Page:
It may sound selfish, and it sort of is, but photography is something very personal to me, and photojournalism is unique in the sense that it sort of allows me to channel my perspective and experiences through other people's stories. I guess it seems like a backwards approach to documentary storytelling, but I was fortunate enough that my editors encouraged me to do things my way, so I did, and sort of went a nontraditional route most of the time, but I don’t regret it at all.
Regardless of what I shoot, I never take the opportunity for granted, I'm pretty damn lucky to be doing what I'm doing and to have been given such a large platform to showcase my work on. I was allowed to learn and make mistakes, be colleagues with some of the top talent and most respected photojournalists in Canada / World, it was pretty fucking cool to be honest.
It's crazy to actually look back on my year and realize that I got to work for The Globe and Mail, The Toronto Star, VICE, etc. when months prior to my contract I was at a serious crossroads in my life and basically abandoned the idea of being a photographer. However, I lucked out when I got professors who are notable photojournalists/journalists mentoring me personally and allowed the cynical me to see the glass as half-full. It was cool that Professor Peter Bregg, Lisa Taylor and Anne McNeily encouraged me to pursue what made me happy and they allowed me to be fully prepared for what I had to endure. Although they may not know, nor may they ever know how much they affected me, I felt I had to put it out there in the Universe.
It goes without saying that I couldn't have persevered through those same hardships without the help of my close friends and family, who always supported my career path, and who always give me a shout out when they see my name in the photo by line while reading the newspapers with their morning coffee.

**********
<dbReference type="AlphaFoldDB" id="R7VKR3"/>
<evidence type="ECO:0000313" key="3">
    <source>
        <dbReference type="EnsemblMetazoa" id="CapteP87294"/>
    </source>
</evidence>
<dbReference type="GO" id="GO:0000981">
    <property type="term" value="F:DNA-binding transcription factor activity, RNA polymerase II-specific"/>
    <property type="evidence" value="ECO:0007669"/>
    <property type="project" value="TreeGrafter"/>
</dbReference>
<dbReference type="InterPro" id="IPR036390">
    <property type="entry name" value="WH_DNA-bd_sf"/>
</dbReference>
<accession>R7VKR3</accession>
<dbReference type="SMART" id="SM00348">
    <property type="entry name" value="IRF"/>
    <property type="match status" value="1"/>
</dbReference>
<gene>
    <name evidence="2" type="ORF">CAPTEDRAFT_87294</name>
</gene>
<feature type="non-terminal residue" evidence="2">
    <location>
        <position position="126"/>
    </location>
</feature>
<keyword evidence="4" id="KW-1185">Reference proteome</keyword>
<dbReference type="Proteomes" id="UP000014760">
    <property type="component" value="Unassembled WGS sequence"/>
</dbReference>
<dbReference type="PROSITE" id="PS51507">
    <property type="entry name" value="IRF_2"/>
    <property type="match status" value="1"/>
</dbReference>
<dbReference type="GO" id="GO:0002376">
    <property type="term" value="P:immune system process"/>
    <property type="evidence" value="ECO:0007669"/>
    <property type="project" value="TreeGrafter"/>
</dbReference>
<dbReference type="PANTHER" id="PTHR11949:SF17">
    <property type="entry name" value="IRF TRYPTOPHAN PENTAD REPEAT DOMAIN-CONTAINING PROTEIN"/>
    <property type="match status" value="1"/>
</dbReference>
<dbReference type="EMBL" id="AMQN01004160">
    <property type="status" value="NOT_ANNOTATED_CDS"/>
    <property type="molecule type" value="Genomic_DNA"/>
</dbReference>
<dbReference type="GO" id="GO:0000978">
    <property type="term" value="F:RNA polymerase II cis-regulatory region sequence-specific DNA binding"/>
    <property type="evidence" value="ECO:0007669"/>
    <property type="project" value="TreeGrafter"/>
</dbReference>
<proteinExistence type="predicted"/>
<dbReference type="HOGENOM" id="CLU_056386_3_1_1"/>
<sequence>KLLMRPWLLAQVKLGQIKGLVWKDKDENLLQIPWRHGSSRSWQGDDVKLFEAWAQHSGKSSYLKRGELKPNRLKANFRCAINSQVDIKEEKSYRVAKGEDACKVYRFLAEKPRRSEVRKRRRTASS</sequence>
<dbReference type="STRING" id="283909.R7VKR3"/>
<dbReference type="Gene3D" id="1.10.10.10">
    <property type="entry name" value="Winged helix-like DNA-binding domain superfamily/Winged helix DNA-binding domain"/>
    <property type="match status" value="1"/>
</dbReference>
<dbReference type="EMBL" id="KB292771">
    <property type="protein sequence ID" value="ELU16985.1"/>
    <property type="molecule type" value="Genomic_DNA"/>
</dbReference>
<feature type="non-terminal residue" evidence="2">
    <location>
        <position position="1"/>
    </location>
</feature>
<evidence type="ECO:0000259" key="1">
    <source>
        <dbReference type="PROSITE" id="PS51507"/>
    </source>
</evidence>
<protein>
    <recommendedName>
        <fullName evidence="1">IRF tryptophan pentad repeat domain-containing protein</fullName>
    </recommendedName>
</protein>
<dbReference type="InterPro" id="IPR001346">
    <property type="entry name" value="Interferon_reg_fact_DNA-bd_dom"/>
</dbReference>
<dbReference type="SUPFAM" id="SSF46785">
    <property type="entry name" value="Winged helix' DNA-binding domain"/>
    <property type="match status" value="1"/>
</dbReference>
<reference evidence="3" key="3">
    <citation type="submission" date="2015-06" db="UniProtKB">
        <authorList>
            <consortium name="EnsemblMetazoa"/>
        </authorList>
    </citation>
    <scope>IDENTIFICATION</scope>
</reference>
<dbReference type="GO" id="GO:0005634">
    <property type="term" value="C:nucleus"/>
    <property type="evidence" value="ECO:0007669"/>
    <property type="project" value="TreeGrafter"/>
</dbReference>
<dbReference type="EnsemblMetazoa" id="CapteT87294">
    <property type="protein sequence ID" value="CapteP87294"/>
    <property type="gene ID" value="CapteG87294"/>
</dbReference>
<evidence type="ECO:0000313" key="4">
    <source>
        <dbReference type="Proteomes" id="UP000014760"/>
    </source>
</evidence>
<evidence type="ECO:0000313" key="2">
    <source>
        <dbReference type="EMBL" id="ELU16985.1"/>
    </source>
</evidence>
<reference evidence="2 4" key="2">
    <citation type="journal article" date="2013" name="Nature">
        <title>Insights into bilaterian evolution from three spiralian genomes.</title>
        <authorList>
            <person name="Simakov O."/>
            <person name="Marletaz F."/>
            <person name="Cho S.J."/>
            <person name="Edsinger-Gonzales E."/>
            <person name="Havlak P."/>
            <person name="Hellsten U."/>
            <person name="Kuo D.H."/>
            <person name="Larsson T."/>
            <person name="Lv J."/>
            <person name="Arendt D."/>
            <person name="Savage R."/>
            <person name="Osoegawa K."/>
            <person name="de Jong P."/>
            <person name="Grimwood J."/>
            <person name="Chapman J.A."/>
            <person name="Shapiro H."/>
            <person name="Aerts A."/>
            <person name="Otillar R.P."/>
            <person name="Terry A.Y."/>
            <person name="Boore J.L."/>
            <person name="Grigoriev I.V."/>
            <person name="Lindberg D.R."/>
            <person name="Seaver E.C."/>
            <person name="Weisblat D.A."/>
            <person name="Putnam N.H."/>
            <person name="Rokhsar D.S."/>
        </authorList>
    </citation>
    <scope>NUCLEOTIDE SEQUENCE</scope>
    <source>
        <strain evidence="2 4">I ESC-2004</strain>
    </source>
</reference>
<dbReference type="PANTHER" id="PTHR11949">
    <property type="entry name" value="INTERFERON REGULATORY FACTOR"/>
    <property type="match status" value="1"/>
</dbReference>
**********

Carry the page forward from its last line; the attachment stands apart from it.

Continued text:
These photos were all made for editorial purpose, mainly for the Toronto Star since I spent most of my time working for them from Spring to Fall. Some images were published in print, online, their iPad app or all of the above. Others were rejects, part of a larger photo series, used for cut outs or layout purposes, and some have never even been submitted to my editors. Some are digital, some are film. This isn't a "Best Photos" series in a traditional sense. Some photos are bad, some photos were harder to take than others (like a grieving family of 4 kids who just lost their mom to cancer weeks before Xmas). Some photos physically hurt to take (being stuck 3 times by fucking bees) and others were just straight-up hilarious (the Mannequin Man, basically a Seinfeld episode in real life). These however are the most important and memorable images I took in 2015, for one reason or another, these images, these stories, these people, situations, etc. all left some sort of impression with me, some more obvious than others, but they are all important in telling my story as a documentary photographer during that time.
Too Long - Didn't Read - 2015 - Took photos, met Jane Goodall, got soaked in beer, ate crickets , had a blast.
*Scroll over image for caption*
I'm starting off my 2016 by showing you the end of my 2015. Joanne and Brishen's downtown Toronto wedding was everything I expected. After meeting them and spending some time around King Street I was pretty stoked to shoot their wedding. My career as a photographer sort of came full circle when they told me that their entire wedding would take place at Parts & Labour, one of my oldest and favorite clients around the GTA, I knew the wedding was going awesome and the food was going to be amazing. Brishen and Joanne's wedding was low-key in every sense of the word. A first look in the heart of downtown Toronto, followed up by being surrounded by friends and family for the ultimate all-in-one party. the hugs were authentic and plentiful, and after getting to know these two it wasn't hard to understand why all the people there were hugging them so tightly. A wedding at Parts & Labour is the ultimate cool Toronto wedding experience, and I'm just glad I got to be there to eat some amazing food and be around some of the most genuinely amazing people I've ever met. I wish them nothing but the best on their new adventures in Hong Kong!
Here's hoping my 2016 continues the way my 2015 ended.